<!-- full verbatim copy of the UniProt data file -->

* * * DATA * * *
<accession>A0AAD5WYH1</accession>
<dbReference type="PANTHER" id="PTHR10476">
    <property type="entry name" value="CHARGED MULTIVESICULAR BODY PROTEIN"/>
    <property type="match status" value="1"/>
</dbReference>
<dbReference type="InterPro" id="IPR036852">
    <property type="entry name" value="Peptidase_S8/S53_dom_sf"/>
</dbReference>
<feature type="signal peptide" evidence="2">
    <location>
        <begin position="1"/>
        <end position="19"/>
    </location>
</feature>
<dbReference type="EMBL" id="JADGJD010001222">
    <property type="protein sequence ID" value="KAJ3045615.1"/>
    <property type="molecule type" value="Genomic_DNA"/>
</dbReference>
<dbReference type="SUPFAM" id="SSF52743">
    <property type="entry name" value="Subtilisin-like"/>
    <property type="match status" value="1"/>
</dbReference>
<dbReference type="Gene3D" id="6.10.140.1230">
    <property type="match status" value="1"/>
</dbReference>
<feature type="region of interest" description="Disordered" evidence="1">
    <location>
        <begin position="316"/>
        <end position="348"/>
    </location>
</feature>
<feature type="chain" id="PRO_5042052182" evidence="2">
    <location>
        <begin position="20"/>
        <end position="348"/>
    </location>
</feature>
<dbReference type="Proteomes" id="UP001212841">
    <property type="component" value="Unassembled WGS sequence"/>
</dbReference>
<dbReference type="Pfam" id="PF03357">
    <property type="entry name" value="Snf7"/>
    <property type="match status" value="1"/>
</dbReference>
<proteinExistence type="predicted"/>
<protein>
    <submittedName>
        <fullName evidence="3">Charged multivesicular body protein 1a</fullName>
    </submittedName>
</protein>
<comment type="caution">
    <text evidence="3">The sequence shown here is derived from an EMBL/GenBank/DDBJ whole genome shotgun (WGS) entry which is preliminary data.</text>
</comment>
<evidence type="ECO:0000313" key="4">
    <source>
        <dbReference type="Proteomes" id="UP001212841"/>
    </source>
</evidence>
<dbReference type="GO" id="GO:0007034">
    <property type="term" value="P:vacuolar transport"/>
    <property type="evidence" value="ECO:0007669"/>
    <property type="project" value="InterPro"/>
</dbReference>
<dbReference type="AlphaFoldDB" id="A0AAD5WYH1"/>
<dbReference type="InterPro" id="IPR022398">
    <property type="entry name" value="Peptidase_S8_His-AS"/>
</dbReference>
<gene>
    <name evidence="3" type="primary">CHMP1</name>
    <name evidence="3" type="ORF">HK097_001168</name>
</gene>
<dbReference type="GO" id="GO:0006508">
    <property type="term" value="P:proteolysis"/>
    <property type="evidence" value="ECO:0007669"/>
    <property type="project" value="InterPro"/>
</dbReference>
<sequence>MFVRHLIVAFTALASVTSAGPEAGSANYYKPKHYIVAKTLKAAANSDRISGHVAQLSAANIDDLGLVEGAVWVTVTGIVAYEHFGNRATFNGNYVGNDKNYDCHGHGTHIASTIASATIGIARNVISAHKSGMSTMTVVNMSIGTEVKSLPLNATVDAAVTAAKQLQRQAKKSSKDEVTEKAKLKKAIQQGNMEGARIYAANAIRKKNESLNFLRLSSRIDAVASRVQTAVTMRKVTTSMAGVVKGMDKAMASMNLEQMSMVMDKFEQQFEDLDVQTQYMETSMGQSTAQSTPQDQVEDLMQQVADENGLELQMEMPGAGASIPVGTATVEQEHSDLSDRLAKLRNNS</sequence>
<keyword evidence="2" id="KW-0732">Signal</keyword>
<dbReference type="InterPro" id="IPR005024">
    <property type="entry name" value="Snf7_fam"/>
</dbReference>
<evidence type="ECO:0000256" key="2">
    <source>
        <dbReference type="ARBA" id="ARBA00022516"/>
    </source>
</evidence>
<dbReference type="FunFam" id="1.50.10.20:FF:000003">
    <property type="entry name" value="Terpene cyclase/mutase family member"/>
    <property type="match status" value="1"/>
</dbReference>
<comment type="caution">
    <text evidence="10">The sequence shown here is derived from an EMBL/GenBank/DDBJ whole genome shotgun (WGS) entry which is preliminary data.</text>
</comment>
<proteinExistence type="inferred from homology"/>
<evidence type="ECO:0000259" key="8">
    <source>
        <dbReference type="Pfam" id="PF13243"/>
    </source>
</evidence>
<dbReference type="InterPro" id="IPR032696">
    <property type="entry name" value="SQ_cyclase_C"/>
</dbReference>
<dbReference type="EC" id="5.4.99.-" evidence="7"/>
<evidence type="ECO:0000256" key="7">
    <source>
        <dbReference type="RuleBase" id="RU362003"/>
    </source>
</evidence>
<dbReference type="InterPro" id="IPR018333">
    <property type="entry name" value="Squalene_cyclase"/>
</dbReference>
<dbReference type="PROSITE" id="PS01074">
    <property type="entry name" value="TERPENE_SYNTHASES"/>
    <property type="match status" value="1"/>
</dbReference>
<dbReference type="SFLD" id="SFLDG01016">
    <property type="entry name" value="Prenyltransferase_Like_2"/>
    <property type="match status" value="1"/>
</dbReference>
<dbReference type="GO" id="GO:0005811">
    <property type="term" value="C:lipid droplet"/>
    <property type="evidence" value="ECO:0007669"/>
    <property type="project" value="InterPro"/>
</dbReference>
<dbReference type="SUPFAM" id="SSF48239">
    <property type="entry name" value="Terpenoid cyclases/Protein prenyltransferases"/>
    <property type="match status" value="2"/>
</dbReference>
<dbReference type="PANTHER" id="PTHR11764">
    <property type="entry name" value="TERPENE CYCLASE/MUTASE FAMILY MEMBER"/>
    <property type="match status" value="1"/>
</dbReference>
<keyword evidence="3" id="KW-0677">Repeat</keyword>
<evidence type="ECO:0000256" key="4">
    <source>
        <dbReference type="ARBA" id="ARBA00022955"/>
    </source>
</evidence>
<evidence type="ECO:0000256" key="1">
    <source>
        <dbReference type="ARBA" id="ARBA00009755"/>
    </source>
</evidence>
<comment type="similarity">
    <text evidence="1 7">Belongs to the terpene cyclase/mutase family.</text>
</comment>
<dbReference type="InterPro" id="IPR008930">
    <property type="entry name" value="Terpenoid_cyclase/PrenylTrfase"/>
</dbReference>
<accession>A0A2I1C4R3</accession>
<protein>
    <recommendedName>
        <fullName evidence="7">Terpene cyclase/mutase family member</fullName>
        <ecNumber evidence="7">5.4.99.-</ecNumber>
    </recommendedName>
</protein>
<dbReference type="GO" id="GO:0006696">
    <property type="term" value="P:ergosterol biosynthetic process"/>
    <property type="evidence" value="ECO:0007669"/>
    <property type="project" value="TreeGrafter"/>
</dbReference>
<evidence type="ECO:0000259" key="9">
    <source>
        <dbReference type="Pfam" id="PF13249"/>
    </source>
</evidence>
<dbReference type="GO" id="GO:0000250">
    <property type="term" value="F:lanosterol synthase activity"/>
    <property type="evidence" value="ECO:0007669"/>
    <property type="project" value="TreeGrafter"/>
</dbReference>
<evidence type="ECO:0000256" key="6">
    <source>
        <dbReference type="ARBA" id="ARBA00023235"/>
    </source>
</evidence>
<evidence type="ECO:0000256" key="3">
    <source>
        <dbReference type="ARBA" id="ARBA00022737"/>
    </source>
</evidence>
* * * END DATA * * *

<accession>A0AAD5WYH1</accession>
<dbReference type="PANTHER" id="PTHR10476">
    <property type="entry name" value="CHARGED MULTIVESICULAR BODY PROTEIN"/>
    <property type="match status" value="1"/>
</dbReference>
<dbReference type="InterPro" id="IPR036852">
    <property type="entry name" value="Peptidase_S8/S53_dom_sf"/>
</dbReference>
<feature type="signal peptide" evidence="2">
    <location>
        <begin position="1"/>
        <end position="19"/>
    </location>
</feature>
<dbReference type="EMBL" id="JADGJD010001222">
    <property type="protein sequence ID" value="KAJ3045615.1"/>
    <property type="molecule type" value="Genomic_DNA"/>
</dbReference>
<dbReference type="SUPFAM" id="SSF52743">
    <property type="entry name" value="Subtilisin-like"/>
    <property type="match status" value="1"/>
</dbReference>
<dbReference type="Gene3D" id="6.10.140.1230">
    <property type="match status" value="1"/>
</dbReference>
<feature type="region of interest" description="Disordered" evidence="1">
    <location>
        <begin position="316"/>
        <end position="348"/>
    </location>
</feature>
<feature type="chain" id="PRO_5042052182" evidence="2">
    <location>
        <begin position="20"/>
        <end position="348"/>
    </location>
</feature>
<dbReference type="Proteomes" id="UP001212841">
    <property type="component" value="Unassembled WGS sequence"/>
</dbReference>
<dbReference type="Pfam" id="PF03357">
    <property type="entry name" value="Snf7"/>
    <property type="match status" value="1"/>
</dbReference>
<proteinExistence type="predicted"/>
<protein>
    <submittedName>
        <fullName evidence="3">Charged multivesicular body protein 1a</fullName>
    </submittedName>
</protein>
<comment type="caution">
    <text evidence="3">The sequence shown here is derived from an EMBL/GenBank/DDBJ whole genome shotgun (WGS) entry which is preliminary data.</text>
</comment>
<evidence type="ECO:0000313" key="4">
    <source>
        <dbReference type="Proteomes" id="UP001212841"/>
    </source>
</evidence>
<dbReference type="GO" id="GO:0007034">
    <property type="term" value="P:vacuolar transport"/>
    <property type="evidence" value="ECO:0007669"/>
    <property type="project" value="InterPro"/>
</dbReference>
<dbReference type="AlphaFoldDB" id="A0AAD5WYH1"/>
<dbReference type="InterPro" id="IPR022398">
    <property type="entry name" value="Peptidase_S8_His-AS"/>
</dbReference>
<gene>
    <name evidence="3" type="primary">CHMP1</name>
    <name evidence="3" type="ORF">HK097_001168</name>
</gene>
<dbReference type="GO" id="GO:0006508">
    <property type="term" value="P:proteolysis"/>
    <property type="evidence" value="ECO:0007669"/>
    <property type="project" value="InterPro"/>
</dbReference>
<sequence>MFVRHLIVAFTALASVTSAGPEAGSANYYKPKHYIVAKTLKAAANSDRISGHVAQLSAANIDDLGLVEGAVWVTVTGIVAYEHFGNRATFNGNYVGNDKNYDCHGHGTHIASTIASATIGIARNVISAHKSGMSTMTVVNMSIGTEVKSLPLNATVDAAVTAAKQLQRQAKKSSKDEVTEKAKLKKAIQQGNMEGARIYAANAIRKKNESLNFLRLSSRIDAVASRVQTAVTMRKVTTSMAGVVKGMDKAMASMNLEQMSMVMDKFEQQFEDLDVQTQYMETSMGQSTAQSTPQDQVEDLMQQVADENGLELQMEMPGAGASIPVGTATVEQEHSDLSDRLAKLRNNS</sequence>
<keyword evidence="2" id="KW-0732">Signal</keyword>
<dbReference type="InterPro" id="IPR005024">
    <property type="entry name" value="Snf7_fam"/>
</dbReference>
<evidence type="ECO:0000256" key="2">
    <source>
        <dbReference type="ARBA" id="ARBA00022516"/>
    </source>
</evidence>
<dbReference type="FunFam" id="1.50.10.20:FF:000003">
    <property type="entry name" value="Terpene cyclase/mutase family member"/>
    <property type="match status" value="1"/>
</dbReference>
<comment type="caution">
    <text evidence="10">The sequence shown here is derived from an EMBL/GenBank/DDBJ whole genome shotgun (WGS) entry which is preliminary data.</text>
</comment>
<proteinExistence type="inferred from homology"/>
<evidence type="ECO:0000259" key="8">
    <source>
        <dbReference type="Pfam" id="PF13243"/>
    </source>
</evidence>
<dbReference type="InterPro" id="IPR032696">
    <property type="entry name" value="SQ_cyclase_C"/>
</dbReference>
<dbReference type="EC" id="5.4.99.-" evidence="7"/>
<evidence type="ECO:0000256" key="7">
    <source>
        <dbReference type="RuleBase" id="RU362003"/>
    </source>
</evidence>
<dbReference type="InterPro" id="IPR018333">
    <property type="entry name" value="Squalene_cyclase"/>
</dbReference>
<dbReference type="PROSITE" id="PS01074">
    <property type="entry name" value="TERPENE_SYNTHASES"/>
    <property type="match status" value="1"/>
</dbReference>
<dbReference type="SFLD" id="SFLDG01016">
    <property type="entry name" value="Prenyltransferase_Like_2"/>
    <property type="match status" value="1"/>
</dbReference>
<dbReference type="GO" id="GO:0005811">
    <property type="term" value="C:lipid droplet"/>
    <property type="evidence" value="ECO:0007669"/>
    <property type="project" value="InterPro"/>
</dbReference>
<dbReference type="SUPFAM" id="SSF48239">
    <property type="entry name" value="Terpenoid cyclases/Protein prenyltransferases"/>
    <property type="match status" value="2"/>
</dbReference>
<dbReference type="PANTHER" id="PTHR11764">
    <property type="entry name" value="TERPENE CYCLASE/MUTASE FAMILY MEMBER"/>
    <property type="match status" value="1"/>
</dbReference>
<keyword evidence="3" id="KW-0677">Repeat</keyword>
<evidence type="ECO:0000256" key="4">
    <source>
        <dbReference type="ARBA" id="ARBA00022955"/>
    </source>
</evidence>
<evidence type="ECO:0000256" key="1">
    <source>
        <dbReference type="ARBA" id="ARBA00009755"/>
    </source>
</evidence>
<comment type="similarity">
    <text evidence="1 7">Belongs to the terpene cyclase/mutase family.</text>
</comment>
<dbReference type="InterPro" id="IPR008930">
    <property type="entry name" value="Terpenoid_cyclase/PrenylTrfase"/>
</dbReference>
<accession>A0A2I1C4R3</accession>
<protein>
    <recommendedName>
        <fullName evidence="7">Terpene cyclase/mutase family member</fullName>
        <ecNumber evidence="7">5.4.99.-</ecNumber>
    </recommendedName>
</protein>
<dbReference type="GO" id="GO:0006696">
    <property type="term" value="P:ergosterol biosynthetic process"/>
    <property type="evidence" value="ECO:0007669"/>
    <property type="project" value="TreeGrafter"/>
</dbReference>
<evidence type="ECO:0000259" key="9">
    <source>
        <dbReference type="Pfam" id="PF13249"/>
    </source>
</evidence>
<dbReference type="GO" id="GO:0000250">
    <property type="term" value="F:lanosterol synthase activity"/>
    <property type="evidence" value="ECO:0007669"/>
    <property type="project" value="TreeGrafter"/>
</dbReference>
<evidence type="ECO:0000256" key="6">
    <source>
        <dbReference type="ARBA" id="ARBA00023235"/>
    </source>
</evidence>
<evidence type="ECO:0000256" key="3">
    <source>
        <dbReference type="ARBA" id="ARBA00022737"/>
    </source>
</evidence>